The nature of the work of a funded proposer varies widely, depending on the nature of the work. Some projects amount to a few days’ work for a single person; some are longer-term and focus on, for example, translation, resource building, or coding an app. Others involve hiring and organizing a team of different roles to execute a large project. Whatever the size and scope of the work, all funded proposers follow a similar pattern for reporting, funding, and project completion.
Funded Proposers are expected to submit a monthly report on their progress. Due to the diverse nature of funded projects, the reporting forms are fairly open-ended. Project leads are asked to confirm their project end date, report any obstacles or issues encountered, and provide links or uploads of relevant deliverables.
For the first projects we were funded, the reporting requirement was 2 times a month. It started to feel like we were doing more paperwork than actual project work! The requirement has since been reduced to once a month. This is much more reasonable, but now that our team has multiple funded projects, it is still a noticeable amount of busy work. It is important to note that refining these requirements takes active participation in the Catalyst Community––more on this in the conclusion below.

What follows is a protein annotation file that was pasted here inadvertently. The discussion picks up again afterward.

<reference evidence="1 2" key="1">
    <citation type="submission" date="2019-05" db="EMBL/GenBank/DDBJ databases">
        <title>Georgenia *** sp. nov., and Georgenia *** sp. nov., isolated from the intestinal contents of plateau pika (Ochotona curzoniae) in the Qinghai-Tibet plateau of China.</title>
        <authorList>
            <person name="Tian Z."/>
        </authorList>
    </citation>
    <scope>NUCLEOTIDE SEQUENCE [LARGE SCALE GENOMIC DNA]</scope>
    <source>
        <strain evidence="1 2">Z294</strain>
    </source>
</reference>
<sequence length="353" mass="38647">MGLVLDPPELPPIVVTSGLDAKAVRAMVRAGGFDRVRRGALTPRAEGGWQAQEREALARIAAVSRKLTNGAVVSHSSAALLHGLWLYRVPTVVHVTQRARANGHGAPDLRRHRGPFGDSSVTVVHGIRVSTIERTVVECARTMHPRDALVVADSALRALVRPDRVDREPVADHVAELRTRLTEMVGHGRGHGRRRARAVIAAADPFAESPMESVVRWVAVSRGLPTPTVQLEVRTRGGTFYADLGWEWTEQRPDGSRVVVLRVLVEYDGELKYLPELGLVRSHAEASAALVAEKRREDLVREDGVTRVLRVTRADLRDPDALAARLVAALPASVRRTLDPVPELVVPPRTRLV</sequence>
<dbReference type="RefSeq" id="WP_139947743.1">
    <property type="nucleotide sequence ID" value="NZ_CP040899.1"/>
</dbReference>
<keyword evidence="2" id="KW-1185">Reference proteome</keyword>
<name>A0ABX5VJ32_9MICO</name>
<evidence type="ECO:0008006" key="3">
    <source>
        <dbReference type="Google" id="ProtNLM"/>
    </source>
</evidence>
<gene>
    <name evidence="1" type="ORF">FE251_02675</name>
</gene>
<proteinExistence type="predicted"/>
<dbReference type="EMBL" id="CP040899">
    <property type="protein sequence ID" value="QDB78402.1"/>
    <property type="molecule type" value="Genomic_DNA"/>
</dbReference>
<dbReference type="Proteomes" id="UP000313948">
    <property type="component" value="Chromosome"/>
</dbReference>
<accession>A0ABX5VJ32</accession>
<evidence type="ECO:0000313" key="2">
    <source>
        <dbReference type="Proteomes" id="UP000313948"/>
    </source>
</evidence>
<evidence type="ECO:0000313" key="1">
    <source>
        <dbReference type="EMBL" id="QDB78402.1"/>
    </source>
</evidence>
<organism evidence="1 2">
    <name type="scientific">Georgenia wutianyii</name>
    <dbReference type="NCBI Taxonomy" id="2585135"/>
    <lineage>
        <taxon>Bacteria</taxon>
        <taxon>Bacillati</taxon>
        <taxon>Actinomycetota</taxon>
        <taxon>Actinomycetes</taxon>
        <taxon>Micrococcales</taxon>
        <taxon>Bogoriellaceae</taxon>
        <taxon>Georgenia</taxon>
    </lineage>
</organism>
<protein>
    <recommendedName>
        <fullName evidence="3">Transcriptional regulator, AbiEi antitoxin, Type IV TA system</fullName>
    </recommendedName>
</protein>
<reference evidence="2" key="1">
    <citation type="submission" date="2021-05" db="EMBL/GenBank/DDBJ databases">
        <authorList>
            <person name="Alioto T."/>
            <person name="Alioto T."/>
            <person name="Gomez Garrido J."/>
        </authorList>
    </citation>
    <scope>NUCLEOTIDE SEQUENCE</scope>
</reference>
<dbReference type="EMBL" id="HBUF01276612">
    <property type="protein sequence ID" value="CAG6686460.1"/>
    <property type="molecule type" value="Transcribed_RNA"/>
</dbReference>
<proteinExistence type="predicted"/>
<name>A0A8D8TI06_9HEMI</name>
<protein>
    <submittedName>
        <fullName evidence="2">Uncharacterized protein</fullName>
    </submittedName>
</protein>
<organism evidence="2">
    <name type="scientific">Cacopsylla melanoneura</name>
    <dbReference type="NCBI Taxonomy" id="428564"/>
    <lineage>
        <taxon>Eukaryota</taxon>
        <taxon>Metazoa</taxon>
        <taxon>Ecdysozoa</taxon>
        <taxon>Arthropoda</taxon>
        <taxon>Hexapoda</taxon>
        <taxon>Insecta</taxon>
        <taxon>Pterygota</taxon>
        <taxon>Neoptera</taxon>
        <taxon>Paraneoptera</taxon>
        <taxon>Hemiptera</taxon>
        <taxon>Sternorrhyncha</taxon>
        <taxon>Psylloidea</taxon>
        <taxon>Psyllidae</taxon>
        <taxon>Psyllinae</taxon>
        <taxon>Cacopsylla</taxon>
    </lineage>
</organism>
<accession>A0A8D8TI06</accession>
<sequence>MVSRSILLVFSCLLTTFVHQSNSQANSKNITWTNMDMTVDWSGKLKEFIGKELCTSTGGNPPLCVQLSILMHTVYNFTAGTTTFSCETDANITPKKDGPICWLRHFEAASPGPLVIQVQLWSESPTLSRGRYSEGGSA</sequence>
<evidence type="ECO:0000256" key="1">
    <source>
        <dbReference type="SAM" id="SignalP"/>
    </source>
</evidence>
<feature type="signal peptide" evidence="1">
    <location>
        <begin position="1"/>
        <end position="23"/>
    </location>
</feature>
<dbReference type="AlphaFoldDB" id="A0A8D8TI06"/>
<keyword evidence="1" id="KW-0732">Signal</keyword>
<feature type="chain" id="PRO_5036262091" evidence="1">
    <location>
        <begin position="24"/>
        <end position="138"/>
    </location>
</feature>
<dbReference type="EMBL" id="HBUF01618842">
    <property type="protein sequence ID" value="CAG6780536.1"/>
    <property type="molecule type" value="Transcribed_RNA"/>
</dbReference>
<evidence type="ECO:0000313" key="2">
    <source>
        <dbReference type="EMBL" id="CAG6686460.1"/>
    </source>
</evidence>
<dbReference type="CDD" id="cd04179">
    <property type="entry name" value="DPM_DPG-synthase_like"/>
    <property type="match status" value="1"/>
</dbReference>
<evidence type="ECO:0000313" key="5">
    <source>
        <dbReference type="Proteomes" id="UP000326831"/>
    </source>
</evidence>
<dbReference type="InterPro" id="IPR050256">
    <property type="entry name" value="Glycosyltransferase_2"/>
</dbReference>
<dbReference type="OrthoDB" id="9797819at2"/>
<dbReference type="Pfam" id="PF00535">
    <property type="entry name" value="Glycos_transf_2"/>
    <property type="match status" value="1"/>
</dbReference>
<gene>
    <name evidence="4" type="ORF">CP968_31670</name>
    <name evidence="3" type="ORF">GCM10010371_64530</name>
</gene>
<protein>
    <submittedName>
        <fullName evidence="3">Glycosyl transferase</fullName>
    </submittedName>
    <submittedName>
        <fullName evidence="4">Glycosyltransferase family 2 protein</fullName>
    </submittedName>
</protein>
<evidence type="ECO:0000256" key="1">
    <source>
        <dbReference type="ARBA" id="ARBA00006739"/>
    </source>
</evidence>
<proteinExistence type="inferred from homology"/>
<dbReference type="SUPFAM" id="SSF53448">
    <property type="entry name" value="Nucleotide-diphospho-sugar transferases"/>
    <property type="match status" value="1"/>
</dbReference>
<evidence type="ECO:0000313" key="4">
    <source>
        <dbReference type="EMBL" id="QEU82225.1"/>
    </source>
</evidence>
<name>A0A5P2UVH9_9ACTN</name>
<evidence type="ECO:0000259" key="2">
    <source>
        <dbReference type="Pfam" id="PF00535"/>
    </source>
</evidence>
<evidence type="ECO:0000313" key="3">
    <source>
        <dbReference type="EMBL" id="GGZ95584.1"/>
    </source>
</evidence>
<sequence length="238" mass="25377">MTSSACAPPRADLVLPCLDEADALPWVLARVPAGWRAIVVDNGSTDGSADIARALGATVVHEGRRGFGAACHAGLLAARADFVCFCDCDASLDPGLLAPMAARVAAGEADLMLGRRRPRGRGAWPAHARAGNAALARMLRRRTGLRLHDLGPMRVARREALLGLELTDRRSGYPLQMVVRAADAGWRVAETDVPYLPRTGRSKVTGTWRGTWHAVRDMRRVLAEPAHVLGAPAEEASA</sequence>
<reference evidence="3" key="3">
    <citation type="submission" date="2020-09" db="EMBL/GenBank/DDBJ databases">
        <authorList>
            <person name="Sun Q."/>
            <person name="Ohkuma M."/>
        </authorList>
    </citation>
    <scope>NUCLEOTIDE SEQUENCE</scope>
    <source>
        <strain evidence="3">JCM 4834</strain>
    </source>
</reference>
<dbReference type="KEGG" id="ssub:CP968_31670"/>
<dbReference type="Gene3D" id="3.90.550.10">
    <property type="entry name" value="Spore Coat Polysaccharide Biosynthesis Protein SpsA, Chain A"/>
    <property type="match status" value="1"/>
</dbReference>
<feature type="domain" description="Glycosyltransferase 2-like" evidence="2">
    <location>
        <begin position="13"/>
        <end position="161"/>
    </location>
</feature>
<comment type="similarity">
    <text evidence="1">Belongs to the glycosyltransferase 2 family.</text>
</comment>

Project Reports are public! You can view the public document and catch up on your favorite projects in the links below.
The disbursement of funds does not come as one lump sum. Instead, it is divided into equal monthly allocations based on the Dollar-amount of your budget; allow me to explain. Projects are currently budgeted and won in US Dollar amounts, but they are paid in ADA. Consequently, the amount of ADA you receive in your monthly payout will depend on the price of ADA that day. Let’s say your monthly payout is set at $1,000. If ADA is valued at $0.50 in the first month of your project, you will receive 2000 ADA (i.e. $1,000 worth of ADA) as your payment. If the following month, the price of ADA has risen to $2, then you will receive 500 ADA (i.e. still $1,000 worth of ADA).
This aspect of the process may introduce an element of complication to large teams where there may be multiple contributors to pay, perhaps including contractors who would prefer to be paid in fiat money. The financial managers of projects need to weigh these risks and considerations and make a wise plan. If paying contractors in fiat is essential, it may be best to “cash-out” your ADA disbursements promptly to avoid getting burned by price fluctuations - or worse, being unable to pay your team.